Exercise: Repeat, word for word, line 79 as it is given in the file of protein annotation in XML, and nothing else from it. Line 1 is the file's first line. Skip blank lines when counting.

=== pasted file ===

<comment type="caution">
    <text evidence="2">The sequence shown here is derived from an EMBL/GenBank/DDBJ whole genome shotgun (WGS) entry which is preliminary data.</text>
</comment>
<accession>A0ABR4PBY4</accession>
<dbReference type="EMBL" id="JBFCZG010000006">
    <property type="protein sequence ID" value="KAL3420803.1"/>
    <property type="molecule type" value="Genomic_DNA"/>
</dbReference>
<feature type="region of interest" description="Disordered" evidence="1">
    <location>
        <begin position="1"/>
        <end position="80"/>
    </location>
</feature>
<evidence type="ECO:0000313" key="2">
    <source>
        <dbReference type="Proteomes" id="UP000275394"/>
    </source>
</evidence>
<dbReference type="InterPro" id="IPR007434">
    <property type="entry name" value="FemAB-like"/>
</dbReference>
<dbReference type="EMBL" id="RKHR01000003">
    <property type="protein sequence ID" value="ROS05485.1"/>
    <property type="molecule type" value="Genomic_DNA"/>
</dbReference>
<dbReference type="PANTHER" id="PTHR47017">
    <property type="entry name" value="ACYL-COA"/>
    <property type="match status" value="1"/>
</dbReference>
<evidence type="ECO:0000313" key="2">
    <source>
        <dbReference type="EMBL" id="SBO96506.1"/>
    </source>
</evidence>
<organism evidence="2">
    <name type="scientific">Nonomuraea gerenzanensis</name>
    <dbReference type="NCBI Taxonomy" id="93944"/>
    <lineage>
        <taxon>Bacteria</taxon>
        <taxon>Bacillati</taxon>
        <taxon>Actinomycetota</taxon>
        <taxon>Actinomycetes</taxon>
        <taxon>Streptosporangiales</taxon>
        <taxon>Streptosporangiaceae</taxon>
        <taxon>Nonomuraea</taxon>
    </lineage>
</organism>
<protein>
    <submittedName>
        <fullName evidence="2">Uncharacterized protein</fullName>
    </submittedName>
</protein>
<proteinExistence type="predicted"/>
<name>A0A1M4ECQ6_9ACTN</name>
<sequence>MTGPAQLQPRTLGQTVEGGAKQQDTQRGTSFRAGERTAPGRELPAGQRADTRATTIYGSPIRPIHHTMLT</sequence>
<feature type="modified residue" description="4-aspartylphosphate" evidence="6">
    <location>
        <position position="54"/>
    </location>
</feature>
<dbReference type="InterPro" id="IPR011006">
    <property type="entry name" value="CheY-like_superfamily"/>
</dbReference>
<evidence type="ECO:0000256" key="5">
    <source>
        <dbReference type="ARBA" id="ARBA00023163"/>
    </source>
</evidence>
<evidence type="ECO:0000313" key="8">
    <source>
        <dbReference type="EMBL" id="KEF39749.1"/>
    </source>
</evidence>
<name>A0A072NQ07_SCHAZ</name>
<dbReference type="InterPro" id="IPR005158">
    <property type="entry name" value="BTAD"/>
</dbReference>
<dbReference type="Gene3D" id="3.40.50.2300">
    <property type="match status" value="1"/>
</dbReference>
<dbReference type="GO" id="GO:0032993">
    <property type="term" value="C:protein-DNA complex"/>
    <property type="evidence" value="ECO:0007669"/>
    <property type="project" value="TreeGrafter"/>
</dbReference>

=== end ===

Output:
<dbReference type="Gene3D" id="3.40.50.2300">